THE ALASKA DAILY EMPIRE
VOL. VII., NO. 978. JUNEAU, ALASKA, SATURDAY, JANUARY 15, 1916. PRICE TEN CENTS
Violation of Submarine Law Threatened By Germany
REDWOOD CITY. Calif., Jan. 15.?
John D. Sprecklea, multl-mtUlonalre
.sugar magnate is serving two days
In the San Mateo county jail here
for running his automobile w!th the
lights undimmed, In violation of the
Spreckle's attorneys made a legal
fight first for acquittal of the defend
ant. and again for the Imposing of a
fine instead of a jail sentence. Jus
tice of the Peace Seeley said: "Two
?lays." and no argument could move
him to change It to a fine. Mr. Spreck
- els immediately was taken to jail,
and In response to an inquiry wheth
er he wanted his meals Bent in. said
that the prison fare was good enough
Constables arrested Spreckles two
nights ago. while the financier was
on his way to San Francisco.
Come close, children and big folks :
of Juneau and listen. Now get this, i
It's a secret. / :
The Dog'" man Is comlug to Juneau. |
Yes Indeed, and if you don't watch ]
out. he'll ret you.
There, the secret Is out.
This bogie man Is the celebrated
"Billy" Sunday. "Billy." you know.;
is some evangelist, buiieve us. Well. I
"Billy" Sunday is coming to Juneau !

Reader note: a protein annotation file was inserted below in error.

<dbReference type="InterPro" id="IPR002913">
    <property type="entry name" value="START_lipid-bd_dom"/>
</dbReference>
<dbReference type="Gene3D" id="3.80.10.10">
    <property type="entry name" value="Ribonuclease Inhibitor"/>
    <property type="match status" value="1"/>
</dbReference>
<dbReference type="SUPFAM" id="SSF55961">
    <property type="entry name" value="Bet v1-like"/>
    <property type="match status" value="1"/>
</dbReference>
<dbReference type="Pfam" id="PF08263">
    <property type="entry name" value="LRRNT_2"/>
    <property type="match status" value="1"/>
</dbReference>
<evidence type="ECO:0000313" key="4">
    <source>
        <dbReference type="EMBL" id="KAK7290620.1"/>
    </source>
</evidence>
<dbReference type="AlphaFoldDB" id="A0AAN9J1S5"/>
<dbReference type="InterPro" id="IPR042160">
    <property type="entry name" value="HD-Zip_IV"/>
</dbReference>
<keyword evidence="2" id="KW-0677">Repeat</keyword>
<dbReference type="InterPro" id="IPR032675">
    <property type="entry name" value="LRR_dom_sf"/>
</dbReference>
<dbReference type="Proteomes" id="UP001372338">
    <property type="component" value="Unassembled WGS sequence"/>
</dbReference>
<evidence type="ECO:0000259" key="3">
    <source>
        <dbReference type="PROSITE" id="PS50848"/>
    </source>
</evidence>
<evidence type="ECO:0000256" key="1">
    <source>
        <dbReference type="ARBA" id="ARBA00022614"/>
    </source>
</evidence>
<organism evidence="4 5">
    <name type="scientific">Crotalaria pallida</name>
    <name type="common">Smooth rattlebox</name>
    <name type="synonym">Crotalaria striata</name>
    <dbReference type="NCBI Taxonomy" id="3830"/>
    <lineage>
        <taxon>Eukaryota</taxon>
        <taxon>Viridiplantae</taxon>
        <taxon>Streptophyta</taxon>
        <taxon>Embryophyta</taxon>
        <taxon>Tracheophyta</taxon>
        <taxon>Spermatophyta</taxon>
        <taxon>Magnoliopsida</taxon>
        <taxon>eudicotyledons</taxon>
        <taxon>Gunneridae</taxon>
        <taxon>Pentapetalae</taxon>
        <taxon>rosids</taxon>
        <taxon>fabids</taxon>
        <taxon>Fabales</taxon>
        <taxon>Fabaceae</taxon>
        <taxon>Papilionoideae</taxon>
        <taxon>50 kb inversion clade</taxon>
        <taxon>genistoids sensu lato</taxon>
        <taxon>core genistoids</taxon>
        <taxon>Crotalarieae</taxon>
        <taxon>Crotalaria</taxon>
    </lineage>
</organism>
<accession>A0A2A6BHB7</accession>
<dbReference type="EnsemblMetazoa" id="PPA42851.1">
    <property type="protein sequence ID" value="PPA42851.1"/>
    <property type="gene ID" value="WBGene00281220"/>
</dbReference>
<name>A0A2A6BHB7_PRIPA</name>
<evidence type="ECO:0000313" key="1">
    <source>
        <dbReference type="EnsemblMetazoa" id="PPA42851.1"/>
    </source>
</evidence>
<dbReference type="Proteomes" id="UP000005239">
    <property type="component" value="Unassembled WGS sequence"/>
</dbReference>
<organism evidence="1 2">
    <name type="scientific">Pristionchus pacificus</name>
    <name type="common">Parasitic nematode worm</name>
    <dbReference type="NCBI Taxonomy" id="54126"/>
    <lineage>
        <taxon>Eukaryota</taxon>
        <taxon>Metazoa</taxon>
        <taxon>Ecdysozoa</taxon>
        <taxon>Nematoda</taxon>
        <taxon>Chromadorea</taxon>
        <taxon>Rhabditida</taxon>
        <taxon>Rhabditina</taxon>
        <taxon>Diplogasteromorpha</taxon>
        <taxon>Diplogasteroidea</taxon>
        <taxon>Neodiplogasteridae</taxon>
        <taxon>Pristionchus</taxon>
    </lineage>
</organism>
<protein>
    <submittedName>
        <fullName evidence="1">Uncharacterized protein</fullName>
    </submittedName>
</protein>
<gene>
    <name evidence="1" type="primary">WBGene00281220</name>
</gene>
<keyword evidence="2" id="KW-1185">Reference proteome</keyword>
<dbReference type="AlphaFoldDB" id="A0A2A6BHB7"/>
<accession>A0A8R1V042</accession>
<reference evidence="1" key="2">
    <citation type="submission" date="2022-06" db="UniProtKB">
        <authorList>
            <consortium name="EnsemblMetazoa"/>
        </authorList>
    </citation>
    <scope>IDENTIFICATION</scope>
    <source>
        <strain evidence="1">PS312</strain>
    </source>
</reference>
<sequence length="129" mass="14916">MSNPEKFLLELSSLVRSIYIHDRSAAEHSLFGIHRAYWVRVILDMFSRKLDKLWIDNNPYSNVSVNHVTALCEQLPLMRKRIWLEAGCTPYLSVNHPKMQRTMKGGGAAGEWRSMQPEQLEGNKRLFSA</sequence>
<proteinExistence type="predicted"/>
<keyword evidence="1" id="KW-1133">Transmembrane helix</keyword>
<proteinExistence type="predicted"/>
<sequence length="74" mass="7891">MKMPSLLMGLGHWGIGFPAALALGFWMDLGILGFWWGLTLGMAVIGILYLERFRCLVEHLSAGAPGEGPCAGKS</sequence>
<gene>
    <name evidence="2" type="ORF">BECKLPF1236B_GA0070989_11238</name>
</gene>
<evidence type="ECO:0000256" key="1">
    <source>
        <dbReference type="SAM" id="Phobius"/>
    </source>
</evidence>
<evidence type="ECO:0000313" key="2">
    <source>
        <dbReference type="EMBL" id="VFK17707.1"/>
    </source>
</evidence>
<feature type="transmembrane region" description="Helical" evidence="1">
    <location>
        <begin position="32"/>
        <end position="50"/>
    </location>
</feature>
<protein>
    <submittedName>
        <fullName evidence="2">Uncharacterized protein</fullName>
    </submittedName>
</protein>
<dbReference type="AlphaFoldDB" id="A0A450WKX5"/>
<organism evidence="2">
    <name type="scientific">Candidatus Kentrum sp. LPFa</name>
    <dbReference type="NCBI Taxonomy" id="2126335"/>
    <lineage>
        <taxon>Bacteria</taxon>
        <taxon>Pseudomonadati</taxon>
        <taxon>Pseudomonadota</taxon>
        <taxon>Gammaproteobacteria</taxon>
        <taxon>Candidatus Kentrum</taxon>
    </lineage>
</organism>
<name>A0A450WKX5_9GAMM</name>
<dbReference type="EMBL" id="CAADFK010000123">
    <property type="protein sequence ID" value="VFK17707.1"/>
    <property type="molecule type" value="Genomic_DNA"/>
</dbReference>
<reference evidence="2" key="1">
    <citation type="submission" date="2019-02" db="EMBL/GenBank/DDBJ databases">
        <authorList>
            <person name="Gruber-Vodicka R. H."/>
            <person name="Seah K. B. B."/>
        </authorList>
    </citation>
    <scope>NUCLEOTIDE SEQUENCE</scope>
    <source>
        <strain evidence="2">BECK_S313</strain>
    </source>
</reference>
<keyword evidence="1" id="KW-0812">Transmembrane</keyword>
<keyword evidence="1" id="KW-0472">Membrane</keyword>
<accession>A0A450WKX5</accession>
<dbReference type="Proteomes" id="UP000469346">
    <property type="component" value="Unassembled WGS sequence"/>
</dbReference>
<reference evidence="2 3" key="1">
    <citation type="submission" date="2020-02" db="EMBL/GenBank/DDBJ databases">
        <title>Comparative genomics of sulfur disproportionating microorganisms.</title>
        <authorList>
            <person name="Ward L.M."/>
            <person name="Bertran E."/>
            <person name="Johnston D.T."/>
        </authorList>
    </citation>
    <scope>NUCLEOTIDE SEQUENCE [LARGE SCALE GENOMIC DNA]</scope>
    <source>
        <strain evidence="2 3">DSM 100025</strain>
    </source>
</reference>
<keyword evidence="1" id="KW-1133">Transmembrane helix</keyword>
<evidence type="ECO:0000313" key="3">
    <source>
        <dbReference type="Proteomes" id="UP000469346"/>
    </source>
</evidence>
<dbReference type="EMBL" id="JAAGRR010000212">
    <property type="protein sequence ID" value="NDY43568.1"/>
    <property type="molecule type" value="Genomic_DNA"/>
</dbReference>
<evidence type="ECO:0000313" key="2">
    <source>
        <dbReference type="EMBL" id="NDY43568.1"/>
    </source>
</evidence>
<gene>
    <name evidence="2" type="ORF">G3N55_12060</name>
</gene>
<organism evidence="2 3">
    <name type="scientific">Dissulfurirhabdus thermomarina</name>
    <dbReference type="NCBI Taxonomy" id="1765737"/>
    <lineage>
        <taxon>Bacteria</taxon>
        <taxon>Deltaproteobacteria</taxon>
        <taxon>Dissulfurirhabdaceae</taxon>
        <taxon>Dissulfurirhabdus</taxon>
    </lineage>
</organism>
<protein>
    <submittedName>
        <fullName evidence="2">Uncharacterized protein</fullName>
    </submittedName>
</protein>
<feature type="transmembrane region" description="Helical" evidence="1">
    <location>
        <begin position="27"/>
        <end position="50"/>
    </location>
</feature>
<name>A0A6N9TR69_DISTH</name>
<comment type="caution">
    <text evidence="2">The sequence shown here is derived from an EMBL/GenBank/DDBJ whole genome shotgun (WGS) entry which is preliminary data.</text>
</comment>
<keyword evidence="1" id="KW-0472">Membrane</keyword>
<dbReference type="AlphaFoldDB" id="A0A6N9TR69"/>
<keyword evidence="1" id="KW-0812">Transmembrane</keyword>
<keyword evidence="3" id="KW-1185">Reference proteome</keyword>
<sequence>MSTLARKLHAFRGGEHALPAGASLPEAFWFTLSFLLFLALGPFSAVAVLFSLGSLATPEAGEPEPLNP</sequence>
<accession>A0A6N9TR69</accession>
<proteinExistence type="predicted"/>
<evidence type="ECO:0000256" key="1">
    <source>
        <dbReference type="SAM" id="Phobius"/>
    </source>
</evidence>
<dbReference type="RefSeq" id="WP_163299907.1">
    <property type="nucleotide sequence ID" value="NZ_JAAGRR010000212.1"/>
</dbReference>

and perhaps he is on his way now.
Never heard about it before? The
Idea. Somebody must have started it.
No. well just read this and wonder.
Thi is clipped from the Washington
Times, of Washington. D. C. Just
read all about It. Here it Is:
"Syracuse. Dec. 14.?With the re
quest for a revival sent by Juneau.
Alaska, which was received today.
"Billy"' Sunday has received petitions
for meetings from the four points of
the compass. The Far East will have
to be satisfied with the campaign of
four weeks in Honolulu. London will
get the evangelist for two weeks.
South American cities have invited
him. but have received no definite
"Four Juneau churches sent lengthy
pettions to Sunday with the sugges
t'on that he could "knock off a few
weeks of his summer vacation In the'
orchards of Oregon. The Juneauites
offered to charter special trains and,
if necessary, use dog trains to trans
port the party. The Invitation will
probably be accepted." '
B. Frank Watson, general agent in
Alaska for the Pacific-Alaska Navi
gation Company, arrived on the Ad
miral Evans today on a business trip
through the Territory. "The Admiral
Line Is again coming into her own."
-aid Mr. Watson. "Beginning March
">. pre will have a weekly service to
and from the Alaskan ports. The Ad
m'ral Watson will soon be ready for
the route and our passenger steam
ers will leave Seattle every seven
day- sailing from the Sound every
Sunday morning at 11 o'clock. The
Admiral Farragut will not be taken !